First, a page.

BARLOW DER MUGRDECHIAN–ADVISOR
On the occasion of the 4th anniversary of the independence of the Republic of Armenia, the Armenian Studies Program invited Dr. Levon Arustamian to be the guest lecturer on the topic of “American-Armenian Relations: U.S. Policy in the Transcaucasus. The lecture was held on Thursday, September 21 in the Alice Peters Auditorium of the University Business Center.
Dr. Arustamian was born in Baku and later went to college in Stepanakert, the capital of Karabagh. Arustamian’s family were originally from Karabagh and his parents are currently residing in Stepanakert After working for a few years in Stepanakert and teaching history in a secondary school he served two years in the Soviet Army.
Dr. Arustamian received his Ph.D in history from the Institute of World History of the Russian Academy of Sciences in 1992 in the field of Russian-American relations. His dissertation topic was “The American Theme in Russian Periodicals, 1841-1856.” Since 1993 he has worked in the Center for Armenian Culture of the Mission of the Republic of Armenia in the Russian federation. His focus of attention now is the modern period and Russian-American relations.
Last year he was invited to the University of Kansas in Lawrence to give a series of lectures on diplomacy. He is now in Los Angeles continuing his research on Russian-American relations. Dr. Arustamian’s presentation focused on US policy toward the former Soviet Union. Since the dissolution of the Soviet Union, American policy has been focused on the former republics of the Soviet Union and many commentators have concluded that the United States has not formed a coherent policy towards the former states.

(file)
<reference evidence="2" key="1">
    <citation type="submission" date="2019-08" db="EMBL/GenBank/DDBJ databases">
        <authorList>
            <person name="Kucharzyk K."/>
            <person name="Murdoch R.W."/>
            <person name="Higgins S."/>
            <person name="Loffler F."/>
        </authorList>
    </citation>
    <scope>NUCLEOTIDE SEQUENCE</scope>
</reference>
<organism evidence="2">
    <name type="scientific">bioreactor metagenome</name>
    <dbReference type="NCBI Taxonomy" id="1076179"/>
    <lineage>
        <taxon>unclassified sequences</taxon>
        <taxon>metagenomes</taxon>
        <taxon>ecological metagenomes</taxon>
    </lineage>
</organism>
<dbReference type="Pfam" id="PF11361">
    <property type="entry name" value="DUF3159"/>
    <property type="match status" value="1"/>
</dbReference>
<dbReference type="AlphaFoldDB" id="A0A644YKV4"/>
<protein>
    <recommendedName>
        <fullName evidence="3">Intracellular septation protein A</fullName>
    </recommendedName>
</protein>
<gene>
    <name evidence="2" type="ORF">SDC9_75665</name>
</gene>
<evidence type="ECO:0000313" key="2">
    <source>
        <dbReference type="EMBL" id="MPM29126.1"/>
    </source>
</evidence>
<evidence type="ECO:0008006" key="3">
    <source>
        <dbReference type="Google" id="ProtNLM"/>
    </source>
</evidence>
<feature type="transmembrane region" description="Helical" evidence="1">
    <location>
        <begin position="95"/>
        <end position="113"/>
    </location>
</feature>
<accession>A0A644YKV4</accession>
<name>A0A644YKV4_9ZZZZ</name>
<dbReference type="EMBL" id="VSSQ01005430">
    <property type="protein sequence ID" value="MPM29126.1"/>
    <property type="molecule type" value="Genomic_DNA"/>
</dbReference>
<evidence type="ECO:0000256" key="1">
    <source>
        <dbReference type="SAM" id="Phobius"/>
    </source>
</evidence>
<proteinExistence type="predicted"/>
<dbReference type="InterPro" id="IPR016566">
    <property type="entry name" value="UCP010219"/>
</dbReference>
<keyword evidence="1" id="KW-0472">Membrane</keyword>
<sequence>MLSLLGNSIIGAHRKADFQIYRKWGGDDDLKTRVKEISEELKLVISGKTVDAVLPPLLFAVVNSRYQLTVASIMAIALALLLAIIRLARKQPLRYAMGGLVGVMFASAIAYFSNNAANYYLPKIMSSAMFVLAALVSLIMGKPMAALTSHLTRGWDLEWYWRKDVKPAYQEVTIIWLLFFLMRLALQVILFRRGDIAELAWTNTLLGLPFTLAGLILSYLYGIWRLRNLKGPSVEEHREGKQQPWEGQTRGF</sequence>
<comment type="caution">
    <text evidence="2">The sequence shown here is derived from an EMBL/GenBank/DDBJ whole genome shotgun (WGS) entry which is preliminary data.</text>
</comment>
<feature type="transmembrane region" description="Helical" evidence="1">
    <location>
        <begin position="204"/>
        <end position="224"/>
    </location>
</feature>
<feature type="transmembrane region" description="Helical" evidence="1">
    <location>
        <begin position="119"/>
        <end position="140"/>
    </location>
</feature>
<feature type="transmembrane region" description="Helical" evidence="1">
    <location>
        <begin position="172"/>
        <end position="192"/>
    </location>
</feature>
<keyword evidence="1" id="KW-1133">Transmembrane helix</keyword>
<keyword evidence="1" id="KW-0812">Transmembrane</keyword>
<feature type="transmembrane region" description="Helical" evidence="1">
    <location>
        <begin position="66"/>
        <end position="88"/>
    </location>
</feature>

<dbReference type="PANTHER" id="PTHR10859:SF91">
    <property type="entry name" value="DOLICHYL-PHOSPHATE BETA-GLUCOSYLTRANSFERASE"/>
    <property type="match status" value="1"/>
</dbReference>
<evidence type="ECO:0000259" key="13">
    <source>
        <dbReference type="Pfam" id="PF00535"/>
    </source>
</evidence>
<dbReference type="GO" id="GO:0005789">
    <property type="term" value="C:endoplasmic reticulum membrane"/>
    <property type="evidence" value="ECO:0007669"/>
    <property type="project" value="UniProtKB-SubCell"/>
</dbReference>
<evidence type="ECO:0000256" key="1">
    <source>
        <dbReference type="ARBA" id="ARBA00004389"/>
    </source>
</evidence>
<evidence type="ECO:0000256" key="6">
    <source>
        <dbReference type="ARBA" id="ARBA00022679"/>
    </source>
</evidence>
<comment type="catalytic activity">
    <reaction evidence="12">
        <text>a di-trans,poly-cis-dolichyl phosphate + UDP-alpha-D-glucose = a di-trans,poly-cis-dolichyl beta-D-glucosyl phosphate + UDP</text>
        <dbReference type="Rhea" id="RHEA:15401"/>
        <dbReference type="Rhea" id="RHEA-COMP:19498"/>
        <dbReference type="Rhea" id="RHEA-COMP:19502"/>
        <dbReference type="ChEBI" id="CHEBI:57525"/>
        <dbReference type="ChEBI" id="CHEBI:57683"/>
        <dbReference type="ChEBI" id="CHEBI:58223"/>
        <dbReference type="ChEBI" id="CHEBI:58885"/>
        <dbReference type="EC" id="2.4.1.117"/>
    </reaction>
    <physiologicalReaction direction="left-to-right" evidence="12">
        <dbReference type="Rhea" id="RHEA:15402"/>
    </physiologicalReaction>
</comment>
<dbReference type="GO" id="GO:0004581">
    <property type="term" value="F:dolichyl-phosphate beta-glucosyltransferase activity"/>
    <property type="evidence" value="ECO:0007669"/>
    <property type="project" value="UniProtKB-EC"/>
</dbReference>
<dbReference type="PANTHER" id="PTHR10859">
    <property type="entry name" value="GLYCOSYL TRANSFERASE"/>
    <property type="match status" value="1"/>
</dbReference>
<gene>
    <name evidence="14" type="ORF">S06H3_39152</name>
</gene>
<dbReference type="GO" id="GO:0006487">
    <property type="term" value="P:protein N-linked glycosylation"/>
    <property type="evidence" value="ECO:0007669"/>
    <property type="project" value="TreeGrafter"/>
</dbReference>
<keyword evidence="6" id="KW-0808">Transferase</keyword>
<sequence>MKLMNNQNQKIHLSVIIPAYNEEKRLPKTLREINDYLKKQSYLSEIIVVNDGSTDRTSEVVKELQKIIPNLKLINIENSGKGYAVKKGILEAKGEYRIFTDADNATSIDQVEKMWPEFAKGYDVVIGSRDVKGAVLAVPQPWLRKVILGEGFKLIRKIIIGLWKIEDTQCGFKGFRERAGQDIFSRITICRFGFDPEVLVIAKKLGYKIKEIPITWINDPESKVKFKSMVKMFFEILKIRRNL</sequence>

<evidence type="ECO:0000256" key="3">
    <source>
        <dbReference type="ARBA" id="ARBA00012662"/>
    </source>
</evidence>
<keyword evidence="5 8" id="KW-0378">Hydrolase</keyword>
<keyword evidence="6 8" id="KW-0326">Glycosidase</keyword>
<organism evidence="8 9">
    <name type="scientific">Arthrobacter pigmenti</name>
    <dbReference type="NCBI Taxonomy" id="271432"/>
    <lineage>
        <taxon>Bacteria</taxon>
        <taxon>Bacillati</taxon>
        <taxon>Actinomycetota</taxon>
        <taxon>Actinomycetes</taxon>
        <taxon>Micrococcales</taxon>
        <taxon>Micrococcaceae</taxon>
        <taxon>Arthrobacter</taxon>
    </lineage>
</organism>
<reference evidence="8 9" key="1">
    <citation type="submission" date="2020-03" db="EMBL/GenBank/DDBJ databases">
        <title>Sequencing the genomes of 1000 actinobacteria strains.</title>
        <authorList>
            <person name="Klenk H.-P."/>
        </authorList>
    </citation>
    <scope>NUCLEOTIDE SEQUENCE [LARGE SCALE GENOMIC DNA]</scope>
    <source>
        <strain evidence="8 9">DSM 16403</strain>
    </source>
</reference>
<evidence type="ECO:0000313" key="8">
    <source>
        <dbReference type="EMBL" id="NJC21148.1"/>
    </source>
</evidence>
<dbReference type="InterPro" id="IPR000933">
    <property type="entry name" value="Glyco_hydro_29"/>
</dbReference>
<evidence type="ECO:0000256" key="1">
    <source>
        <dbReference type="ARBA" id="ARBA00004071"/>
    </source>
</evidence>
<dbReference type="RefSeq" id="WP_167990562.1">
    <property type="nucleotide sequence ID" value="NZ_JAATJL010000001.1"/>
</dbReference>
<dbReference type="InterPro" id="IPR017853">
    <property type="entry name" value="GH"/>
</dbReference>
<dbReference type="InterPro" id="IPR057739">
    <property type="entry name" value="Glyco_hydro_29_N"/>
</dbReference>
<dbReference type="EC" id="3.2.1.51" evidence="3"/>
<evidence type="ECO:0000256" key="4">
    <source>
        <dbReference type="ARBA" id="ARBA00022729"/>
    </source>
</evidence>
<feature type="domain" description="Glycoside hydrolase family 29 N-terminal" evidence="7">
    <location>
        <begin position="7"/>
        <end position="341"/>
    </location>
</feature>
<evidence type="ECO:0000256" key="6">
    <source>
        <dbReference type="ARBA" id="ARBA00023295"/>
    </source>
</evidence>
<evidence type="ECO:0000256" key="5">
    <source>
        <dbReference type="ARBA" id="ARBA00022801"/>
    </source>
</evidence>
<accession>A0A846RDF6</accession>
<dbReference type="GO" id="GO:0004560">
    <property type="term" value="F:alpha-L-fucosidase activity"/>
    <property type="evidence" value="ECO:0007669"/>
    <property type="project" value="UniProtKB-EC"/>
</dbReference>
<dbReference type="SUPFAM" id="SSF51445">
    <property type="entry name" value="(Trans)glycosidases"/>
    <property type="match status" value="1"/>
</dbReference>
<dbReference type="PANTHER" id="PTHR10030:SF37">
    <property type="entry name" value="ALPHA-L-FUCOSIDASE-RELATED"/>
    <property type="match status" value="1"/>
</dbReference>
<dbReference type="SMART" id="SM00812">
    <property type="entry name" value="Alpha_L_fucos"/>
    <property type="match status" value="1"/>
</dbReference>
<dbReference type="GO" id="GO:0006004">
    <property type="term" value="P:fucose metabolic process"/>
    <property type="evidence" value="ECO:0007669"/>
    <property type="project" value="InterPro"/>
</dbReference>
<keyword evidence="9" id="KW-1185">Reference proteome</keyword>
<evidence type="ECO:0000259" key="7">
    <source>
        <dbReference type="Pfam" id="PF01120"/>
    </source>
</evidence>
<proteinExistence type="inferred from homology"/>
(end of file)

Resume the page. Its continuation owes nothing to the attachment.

Arustamian analyzed policy in the United States and mentioned the division over how to treat the new republics and Russia. Many believe that Russia must remain the main focus of US policy because if Russia is to lose democracy, then the other Republics will follow. The role of Turkey is also important because of its ties with the United States. The United States has recognized Armenia and five other republics in December of 1991 based on their adherence to the principles of the Organization on Security and Cooperation in Europe.
The U. S has security and economic interests in the region according to Congressional testimony. Per capita aid to Armenia is third highest in world and first among the former states of the Soviet Union. Armenia has received over 460 million dollars of aid from the United States in the past few years. American-Armenian organizations were key in mobilizing continuing support for this American aid. The large numbers of Armenians living in key Congressional districts has been important as well.
For the United States, Turkey continues to be an important ally. An understanding of the Turkish view of the world is seen to be important for the United States. Turkey has seen a renewal of pan-Turkism and claims to former Ottoman territory. Arustamian described how some have characterized Armenia and Iran as “obstacles” to the unification of a “pan-Turkish” unit. The U. S. has recently begun to pay attention more to the Karabagh conflict. A peace would allow the construction of an oil pipeline from Baku to Turkey, running through Armenia.
The U. S. supports settlement of the conflict through the Conference on Security and Cooperation in Europe process which also keeps Iran out of the negotiations. Although recognizing the seriousness of the situation, the CSCE so far has not succeeded in solving the problem. Obstacles and discord between Russia and CSCE states have also slowed the peace process.
It is the Western view that Russian peacekeepers demonstrate the Russian desire to establish a presence in the region. From the Russian perspective, the southern border of Russia is the most unstable in Russia. The situation in the Caucasus directly affects its security. Dr. Arustamian concisely and comprehensively discussed the issues which he raised. Community members and students asked many questions at the end of the lecture.